As a young university student, I had initially giggled to myself at the luxury of being paid without many responsibilities. But the thing is, when you work in an office, you can’t really do much in terms of goofing off. You still have to pretend to work, even if you’ve been given nothing to do.
I found the experience tortuous. To my surprise, sitting and pretending to work was far harder than actually doing work.
Every day, I would report in to my boss, telling him I finished the simple task he gave me earlier. He’d give me a confused look, wondering why on Earth someone would ask for more work to do. Eventually, he came up with a few spreadsheet projects that were supposed to last me a few weeks. I finished them that day. I don’t say this as a claim to my genius — though I am quite good at what I do — these were quite straightforward projects. This manager had never had anyone with strong technical competence work for them before. As a young intern, I enjoyed this dynamic, as it gave me a chance to try and impress him more with each project.
Still, I was bored. Really bored. I started to experiment taking longer breaks, or spending time just sitting in my car listening to music. When that got old, I started to take walks around the large, science-lab-meets-warehouse facility, curious to see what other departments were up to. The place was massive. Bit by bit, I tried to explore its every corner.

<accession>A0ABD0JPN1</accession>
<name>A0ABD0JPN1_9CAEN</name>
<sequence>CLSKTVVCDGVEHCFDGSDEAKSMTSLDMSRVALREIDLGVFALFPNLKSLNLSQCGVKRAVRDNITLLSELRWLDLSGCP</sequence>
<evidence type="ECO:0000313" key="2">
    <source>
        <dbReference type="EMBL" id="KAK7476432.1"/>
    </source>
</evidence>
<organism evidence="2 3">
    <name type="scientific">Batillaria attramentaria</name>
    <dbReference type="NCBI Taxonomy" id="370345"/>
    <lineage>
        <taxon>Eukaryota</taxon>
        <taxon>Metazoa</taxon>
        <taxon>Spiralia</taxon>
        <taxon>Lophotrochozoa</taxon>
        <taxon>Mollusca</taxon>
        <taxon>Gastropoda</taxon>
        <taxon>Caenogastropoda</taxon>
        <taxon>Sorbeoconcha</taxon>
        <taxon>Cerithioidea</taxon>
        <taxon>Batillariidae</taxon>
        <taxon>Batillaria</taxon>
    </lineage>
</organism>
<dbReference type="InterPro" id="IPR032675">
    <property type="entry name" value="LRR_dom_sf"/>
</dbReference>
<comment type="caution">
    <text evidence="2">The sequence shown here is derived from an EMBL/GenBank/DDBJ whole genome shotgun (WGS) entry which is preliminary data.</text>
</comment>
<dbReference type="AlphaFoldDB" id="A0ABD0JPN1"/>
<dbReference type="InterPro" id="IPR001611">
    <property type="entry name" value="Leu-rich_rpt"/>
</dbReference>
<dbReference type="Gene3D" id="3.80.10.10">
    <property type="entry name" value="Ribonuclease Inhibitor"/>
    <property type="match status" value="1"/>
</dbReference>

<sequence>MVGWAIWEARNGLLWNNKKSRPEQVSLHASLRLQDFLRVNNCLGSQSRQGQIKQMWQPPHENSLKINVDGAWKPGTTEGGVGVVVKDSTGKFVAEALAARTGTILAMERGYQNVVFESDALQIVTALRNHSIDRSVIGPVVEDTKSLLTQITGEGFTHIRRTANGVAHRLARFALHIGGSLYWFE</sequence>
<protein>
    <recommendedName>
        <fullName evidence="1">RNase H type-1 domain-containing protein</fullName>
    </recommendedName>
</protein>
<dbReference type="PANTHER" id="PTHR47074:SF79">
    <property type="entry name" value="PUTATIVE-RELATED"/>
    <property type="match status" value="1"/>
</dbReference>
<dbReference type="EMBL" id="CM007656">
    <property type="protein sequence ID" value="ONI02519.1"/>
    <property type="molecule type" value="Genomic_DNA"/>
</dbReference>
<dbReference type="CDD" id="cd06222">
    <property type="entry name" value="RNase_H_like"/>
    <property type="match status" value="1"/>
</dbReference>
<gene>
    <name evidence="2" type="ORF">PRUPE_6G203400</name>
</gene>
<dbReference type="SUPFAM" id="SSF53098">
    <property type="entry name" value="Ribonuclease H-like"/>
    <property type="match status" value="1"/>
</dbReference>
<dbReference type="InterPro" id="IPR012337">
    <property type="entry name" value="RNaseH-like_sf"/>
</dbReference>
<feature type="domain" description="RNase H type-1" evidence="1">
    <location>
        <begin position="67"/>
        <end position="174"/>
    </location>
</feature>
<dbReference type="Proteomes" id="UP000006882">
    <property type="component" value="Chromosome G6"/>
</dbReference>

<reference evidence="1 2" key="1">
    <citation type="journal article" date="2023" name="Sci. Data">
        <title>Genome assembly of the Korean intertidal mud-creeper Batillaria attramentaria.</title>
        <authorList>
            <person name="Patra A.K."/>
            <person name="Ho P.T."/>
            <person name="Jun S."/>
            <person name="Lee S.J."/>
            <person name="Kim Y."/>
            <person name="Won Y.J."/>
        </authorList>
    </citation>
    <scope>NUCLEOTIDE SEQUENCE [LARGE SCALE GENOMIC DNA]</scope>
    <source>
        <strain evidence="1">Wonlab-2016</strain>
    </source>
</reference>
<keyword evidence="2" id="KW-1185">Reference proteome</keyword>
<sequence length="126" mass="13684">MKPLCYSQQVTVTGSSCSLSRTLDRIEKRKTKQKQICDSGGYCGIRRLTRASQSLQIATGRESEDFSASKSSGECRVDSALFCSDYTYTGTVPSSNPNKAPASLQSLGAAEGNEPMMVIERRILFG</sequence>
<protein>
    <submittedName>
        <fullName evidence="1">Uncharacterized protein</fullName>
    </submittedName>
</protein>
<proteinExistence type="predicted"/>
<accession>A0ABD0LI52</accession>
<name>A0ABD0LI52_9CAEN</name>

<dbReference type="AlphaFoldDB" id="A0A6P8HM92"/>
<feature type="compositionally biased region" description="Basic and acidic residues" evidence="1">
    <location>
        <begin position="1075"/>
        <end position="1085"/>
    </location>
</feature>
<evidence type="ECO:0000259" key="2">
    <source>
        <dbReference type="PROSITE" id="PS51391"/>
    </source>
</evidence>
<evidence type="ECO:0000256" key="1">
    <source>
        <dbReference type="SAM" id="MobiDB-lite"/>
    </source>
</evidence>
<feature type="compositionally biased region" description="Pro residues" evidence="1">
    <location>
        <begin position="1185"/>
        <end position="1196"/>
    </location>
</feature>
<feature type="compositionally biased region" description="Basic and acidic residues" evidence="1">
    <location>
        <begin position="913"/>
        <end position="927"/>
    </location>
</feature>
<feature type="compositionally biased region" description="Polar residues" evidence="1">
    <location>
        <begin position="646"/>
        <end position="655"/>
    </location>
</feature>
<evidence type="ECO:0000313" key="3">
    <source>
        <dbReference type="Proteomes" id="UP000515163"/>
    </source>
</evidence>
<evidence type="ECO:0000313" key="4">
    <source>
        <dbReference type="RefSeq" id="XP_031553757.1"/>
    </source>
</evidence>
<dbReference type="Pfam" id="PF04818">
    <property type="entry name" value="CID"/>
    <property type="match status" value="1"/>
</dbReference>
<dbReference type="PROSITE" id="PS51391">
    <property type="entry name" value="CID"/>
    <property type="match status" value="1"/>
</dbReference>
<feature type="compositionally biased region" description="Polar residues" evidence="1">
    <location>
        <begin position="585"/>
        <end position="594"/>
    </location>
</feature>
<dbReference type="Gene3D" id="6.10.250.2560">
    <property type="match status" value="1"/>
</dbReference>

One day, I ran into the guy who ran the Purchasing department. I had met him a few times during breaks in the lunch room. He was one of the friendliest people I’d ever met, always eager to strike up a conversation. He started to tell me about his job, and how orders were made in the company. Every day, he would tear out a new sheet from his binder, full of rows and columns to be filled out. For reference, it looked like a Google spreadsheet, except it was on paper. (Wild, right?) He’d pass this sheet around to every single employee who made orders in each department. First the research lab team, then the engineering team, and so forth. They would each add their orders by hand, until the sheet finally made its way back to him at the end of the day. He’d then go and make calls to every single vendor to place each and every order in the sheet, marking it by hand. At the end of the day, he’d file that sheet in a binder.